What are the symptoms of anxiety in dogs?

Dog anxiety has multiple symptoms, and some could easily be overlooked. Some symptoms are more obvious than others and whenever the dog is expressing some abnormal behavior you need to consult a specialist.

So what are the most common symptoms:

Depression

Depression is one of the most common symptoms of anxious dogs, it can be detected in the lack of energy and will to play and interact.

Depressed dogs will spend most of their time alone and react rarely to outside stimulations.

Aggression

Aggressive dog that suffers from anxiety
Aggressive dog

Anxious dogs can be very aggressive even toward their guardians. They will be aggressive mostly around new people and other pets.

Aggression is never a normal behavior so whenever spotted in a dog a consult with a professional is advised.

Excessive salivation

Drooling and excessive salivation is often spotted among dogs that suffer from anxiety.

Some dogs do naturally salivate more than others but this will be unnatural and very excessive.

Destructive behavior

Anxious dogs especially those that suffer from separation anxiety are very destructive. They will chew on whatever they can put their mouths on.

This is never a normal behavior for dogs and it needs to be dealt with as soon as it appears and it’s quite an alarming symptom that the anxiety is very severe.

Excreting and Urinating around the house

If your dog is potty trained and just started all of a sudden urinating defecating around the house it’s a symptom.

Dogs don’t go back in potty training and are fairly clean animals so if you observe any changes other than occasional incidents you want to take action.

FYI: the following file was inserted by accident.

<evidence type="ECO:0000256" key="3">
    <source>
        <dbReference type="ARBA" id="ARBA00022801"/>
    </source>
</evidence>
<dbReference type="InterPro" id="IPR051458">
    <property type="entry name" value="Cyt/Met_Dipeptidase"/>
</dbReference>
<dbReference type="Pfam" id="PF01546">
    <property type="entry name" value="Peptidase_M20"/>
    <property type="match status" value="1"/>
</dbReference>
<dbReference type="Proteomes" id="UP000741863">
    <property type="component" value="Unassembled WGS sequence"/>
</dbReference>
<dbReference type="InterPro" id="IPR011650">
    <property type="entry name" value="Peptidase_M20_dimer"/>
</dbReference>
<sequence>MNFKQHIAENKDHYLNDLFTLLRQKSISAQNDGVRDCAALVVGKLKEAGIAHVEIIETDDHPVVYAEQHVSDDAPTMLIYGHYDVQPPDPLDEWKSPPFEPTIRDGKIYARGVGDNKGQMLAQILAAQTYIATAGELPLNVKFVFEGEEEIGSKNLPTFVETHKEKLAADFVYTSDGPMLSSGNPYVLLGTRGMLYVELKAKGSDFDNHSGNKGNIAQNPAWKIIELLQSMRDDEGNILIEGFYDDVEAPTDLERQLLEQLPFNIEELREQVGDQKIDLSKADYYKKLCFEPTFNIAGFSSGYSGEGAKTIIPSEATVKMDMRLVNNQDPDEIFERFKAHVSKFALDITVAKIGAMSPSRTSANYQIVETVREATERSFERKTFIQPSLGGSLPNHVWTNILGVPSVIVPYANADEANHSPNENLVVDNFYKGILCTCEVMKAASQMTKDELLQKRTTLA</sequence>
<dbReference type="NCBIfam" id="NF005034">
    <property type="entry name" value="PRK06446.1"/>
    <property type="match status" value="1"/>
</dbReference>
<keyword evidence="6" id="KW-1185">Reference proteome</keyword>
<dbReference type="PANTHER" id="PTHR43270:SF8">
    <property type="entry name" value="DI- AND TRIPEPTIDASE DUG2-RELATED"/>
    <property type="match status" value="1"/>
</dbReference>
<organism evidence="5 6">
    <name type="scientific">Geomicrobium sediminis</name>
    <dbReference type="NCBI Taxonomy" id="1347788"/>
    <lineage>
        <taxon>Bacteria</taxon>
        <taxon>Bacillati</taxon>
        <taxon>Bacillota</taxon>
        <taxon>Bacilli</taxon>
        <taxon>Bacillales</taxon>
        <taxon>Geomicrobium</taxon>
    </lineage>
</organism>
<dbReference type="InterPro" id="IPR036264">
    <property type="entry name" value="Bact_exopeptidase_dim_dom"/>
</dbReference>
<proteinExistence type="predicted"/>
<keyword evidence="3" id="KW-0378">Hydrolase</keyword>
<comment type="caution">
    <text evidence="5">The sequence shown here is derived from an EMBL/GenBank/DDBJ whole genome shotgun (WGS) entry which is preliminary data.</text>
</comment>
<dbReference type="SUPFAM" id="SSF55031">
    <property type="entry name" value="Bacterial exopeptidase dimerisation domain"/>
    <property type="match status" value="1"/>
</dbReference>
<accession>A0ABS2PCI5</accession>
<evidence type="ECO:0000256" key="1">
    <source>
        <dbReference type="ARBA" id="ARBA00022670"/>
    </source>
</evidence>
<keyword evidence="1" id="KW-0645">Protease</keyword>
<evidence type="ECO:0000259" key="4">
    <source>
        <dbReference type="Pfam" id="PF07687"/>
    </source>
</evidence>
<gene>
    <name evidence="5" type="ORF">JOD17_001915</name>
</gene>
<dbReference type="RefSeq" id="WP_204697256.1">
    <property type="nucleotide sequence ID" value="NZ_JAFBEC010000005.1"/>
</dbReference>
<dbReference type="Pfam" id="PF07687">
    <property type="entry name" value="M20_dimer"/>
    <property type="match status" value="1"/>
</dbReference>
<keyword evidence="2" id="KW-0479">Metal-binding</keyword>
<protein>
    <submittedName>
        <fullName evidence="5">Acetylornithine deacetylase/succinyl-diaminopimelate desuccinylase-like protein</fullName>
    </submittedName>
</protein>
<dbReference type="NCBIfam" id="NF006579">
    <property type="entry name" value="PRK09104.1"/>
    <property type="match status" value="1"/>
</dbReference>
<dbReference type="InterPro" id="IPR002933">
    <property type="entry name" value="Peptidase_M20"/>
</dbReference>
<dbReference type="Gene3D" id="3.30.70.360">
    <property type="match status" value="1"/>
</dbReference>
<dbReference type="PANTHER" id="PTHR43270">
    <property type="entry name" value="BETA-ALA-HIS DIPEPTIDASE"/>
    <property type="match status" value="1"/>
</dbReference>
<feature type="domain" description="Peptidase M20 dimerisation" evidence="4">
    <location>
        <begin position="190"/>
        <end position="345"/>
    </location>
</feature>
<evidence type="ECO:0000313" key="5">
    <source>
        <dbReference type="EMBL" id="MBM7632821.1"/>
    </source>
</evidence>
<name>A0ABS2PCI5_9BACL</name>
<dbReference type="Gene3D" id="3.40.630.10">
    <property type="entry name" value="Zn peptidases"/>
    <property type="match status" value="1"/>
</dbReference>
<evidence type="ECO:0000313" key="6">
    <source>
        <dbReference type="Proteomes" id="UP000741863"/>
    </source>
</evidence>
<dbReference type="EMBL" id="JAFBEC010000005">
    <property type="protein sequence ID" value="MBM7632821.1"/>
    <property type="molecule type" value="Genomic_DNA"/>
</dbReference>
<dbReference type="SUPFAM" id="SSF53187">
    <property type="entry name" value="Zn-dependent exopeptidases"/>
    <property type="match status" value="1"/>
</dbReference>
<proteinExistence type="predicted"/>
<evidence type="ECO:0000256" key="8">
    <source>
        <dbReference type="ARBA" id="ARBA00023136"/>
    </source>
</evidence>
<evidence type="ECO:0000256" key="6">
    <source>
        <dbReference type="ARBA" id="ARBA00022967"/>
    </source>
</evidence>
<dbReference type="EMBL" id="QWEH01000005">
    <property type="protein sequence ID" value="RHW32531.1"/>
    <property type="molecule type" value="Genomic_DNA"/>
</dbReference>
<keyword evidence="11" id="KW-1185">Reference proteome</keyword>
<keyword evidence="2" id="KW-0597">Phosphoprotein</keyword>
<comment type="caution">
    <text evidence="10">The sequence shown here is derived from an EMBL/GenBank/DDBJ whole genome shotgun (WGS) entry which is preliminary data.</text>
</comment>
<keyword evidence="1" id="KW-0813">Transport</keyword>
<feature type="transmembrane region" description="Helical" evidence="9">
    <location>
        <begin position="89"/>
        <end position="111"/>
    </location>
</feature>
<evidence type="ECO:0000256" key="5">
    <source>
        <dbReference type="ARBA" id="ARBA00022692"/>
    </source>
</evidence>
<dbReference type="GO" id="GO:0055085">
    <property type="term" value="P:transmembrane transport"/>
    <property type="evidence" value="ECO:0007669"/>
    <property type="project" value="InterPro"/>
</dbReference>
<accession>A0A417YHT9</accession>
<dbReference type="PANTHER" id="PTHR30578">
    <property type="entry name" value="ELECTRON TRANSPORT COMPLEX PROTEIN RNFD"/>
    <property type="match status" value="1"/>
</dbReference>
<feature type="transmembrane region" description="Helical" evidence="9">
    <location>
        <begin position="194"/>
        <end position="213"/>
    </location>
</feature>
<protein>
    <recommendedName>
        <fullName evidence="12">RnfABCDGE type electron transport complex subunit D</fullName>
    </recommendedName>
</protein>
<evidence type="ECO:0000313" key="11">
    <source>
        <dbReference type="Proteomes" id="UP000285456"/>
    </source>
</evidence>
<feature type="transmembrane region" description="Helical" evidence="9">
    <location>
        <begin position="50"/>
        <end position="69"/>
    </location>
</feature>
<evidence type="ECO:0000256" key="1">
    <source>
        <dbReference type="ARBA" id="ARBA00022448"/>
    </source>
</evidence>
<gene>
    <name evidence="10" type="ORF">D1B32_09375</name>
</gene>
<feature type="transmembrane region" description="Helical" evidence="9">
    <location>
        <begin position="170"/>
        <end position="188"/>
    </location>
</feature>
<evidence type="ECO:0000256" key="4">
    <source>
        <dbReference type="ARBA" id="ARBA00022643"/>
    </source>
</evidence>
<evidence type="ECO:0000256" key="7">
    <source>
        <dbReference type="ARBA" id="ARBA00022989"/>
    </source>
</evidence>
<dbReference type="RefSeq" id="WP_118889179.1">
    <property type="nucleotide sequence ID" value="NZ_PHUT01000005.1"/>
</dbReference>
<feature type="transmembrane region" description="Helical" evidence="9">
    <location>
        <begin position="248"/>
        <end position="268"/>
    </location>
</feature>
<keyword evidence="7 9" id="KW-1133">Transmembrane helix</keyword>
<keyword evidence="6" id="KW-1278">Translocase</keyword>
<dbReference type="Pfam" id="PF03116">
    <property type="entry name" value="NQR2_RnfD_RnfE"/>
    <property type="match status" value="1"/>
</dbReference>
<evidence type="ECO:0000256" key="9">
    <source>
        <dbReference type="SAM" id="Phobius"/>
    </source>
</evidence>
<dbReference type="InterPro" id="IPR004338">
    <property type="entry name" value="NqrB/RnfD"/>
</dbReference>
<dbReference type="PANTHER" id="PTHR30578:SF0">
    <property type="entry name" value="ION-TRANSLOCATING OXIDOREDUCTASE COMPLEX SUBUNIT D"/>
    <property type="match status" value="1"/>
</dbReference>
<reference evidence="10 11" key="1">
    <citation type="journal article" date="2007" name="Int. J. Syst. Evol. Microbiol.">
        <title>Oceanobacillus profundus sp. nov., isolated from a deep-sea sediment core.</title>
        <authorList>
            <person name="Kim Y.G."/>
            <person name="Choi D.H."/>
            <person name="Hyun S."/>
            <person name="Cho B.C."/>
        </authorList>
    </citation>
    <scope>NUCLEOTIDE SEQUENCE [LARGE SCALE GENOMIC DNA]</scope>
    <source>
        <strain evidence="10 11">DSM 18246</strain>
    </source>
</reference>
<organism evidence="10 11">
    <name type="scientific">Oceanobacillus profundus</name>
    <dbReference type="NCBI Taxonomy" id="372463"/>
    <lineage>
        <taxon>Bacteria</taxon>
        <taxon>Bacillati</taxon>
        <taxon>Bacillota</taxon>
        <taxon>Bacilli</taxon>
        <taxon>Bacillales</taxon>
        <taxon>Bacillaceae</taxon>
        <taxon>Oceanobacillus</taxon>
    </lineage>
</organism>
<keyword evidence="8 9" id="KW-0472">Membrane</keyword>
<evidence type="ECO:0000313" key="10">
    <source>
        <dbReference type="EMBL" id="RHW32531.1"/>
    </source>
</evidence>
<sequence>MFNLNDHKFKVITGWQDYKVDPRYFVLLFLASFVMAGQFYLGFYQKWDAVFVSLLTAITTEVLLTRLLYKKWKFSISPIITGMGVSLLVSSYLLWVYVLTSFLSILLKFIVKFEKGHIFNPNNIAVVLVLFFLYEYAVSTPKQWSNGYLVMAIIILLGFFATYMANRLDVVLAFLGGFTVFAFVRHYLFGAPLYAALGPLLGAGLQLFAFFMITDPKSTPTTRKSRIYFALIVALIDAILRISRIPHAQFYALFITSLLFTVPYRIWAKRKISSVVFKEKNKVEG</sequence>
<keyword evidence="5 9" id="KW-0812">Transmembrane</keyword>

Exessive inexplicable barking

Dogs with anxieties usually bark for no apparent reason and can go on a relentless cycle.

This could be a sign of pain or medical issues also, so you want to make sure nothing else is bothering your dog.

Panting

If your dog has short breath with no apparent reason and no physical effort, it could be a sign of anxious behavior.

This is also very common in some other conditions so you want to closely observe your dog for other symptoms.

Does crate training help with anxiety

Crate training is clearly not the cause of anxiety but it is also not a cure for it.

Even if the crate training is done perfectly an anxious dog will still probably feel the same. Unless the anxiety is fear-related in which case a crate could be helpful as it provides a safe environment that helps calm the dog; crate training will probably not be very helpful.

One other aspect of crate training that I can see helpful is controlling the environment of an aggressive dog with destructive behavior.

A heavy-duty crate like this one can do a very good job confining your dog while you are not around ensuring he does not chew on something that could end up hurting him. In fact, this crate is chew-proof that’s why I would recommend it for anxious dogs especially stronger breeds.

Make no mistake an anxious dog can get hurt chewing on a regular crate even small dogs can.

How to crate train a dog that has anxiety

Crate training an anxious dog can be tough in fact it will be quite frustrating. The idea behind crate training is to make the dog relax and feel comfortable in his crate and if the dog is showing aggression or some compulsive behavior that’s going to be hard to motivate him.

All in all, if your dog is showing signs of anxiety of any type you want to consult a professional.